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Byzantine Eastern Orthodox Church

What is the Eastern Orthodox Church?

The Eastern Orthodox Church or Orthodox Church believes it is the Church founded by Jesus Christ and described throughout the New Testament. They believe that all other Christian Churches and sects can be historically traced back to the Orthodox Church. Its recorded history indeed show that it is one of the oldest extant religious institutions in the world.

The word Orthodox literally means "straight teaching" or "straight worship," being derived from two Greek words: orthos, "straight," and doxa, "teach¬ing" or "worship." As the encroachments of false teaching and division multiplied in early Christian times, threatening to obscure the identity and purity of the Church, the term "Orthodox" quite logically came to be applied to it.

The Eastern Orthodox Church is a communion of self-governing churches, each typically governed by a Holy Synod. It teaches that all bishops are equal by virtue of their ordination, and has no central governing structure equivalent to the Papacy in the Roman Catholic Church. The contemporary Orthodox Church had shared a close association with the contemporary Roman Catholic Church until the East-West Schism of AD 1054, which had been triggered by disputes over doctrine, especially the authority of the Pope. Prior to the Council of Chalcedon in AD 451, the Eastern Orthodox had also shared communion with the Oriental Orthodox churches, separating primarily over differences in Christology.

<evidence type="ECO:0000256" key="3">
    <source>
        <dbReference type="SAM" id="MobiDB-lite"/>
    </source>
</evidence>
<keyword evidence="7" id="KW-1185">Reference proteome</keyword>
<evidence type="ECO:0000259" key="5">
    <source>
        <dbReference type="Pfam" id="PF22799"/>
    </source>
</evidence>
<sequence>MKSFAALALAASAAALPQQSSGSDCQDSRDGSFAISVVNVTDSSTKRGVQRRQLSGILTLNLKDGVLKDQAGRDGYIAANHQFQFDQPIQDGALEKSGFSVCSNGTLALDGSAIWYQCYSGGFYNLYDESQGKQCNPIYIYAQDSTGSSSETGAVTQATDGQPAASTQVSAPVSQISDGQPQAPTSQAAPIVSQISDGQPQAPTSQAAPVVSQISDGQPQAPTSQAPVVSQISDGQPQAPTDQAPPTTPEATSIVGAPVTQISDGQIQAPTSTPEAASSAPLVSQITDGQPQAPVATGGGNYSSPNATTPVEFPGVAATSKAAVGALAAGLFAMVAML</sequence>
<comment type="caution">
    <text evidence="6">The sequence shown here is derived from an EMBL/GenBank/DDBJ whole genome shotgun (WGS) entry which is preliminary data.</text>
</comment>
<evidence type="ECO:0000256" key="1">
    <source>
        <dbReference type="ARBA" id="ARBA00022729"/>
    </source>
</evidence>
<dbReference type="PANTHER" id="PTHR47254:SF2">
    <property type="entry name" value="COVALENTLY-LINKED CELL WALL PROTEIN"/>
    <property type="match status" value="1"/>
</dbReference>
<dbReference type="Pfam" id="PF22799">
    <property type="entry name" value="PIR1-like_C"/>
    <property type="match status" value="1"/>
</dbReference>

The Orthodox Church preach that they carefully guard the truth against all error and schism, both to protect its flock and to glorify Christ, whose body is the Church. The Orthodox Church believes it has the Christianity espoused by the Apostles of Jesus Christ and instituted by them.

Eastern Orthodoxy is the form of Christianity that developed in the Greek-speaking Eastern part of the Roman Empire and continued later in the Byzantine Empire and beyond, playing a prominent role in European, Near Eastern, Slavic, and some African cultures. During the first eight centuries of Christian history, most major intellectual, cultural, and social developments in the Christian Church took place within the Empire or in the sphere of its influence where the Greek language was widely spoken and used for most theological writings. As a result, the term "Greek Orthodox" has sometimes been used to describe all of Eastern Orthodoxy in general, with the word "Greek" referring to the heritage of the Byzantine Empire. However, the appellation "Greek" was never in official use and was gradually abandoned by the non–Greek-speaking Eastern Orthodox churches, from as early as the 10th century A.D.

The New Testament used by the Orthodox Church is the "Patriarchal Text" which is a form of the Byzantine text as you would expect. The Patriarchal Text is closer to the Textus Receptus than it is to the Majority text or the Alexandrian text. The Patriarchal Text also contains the Comma Johanneum.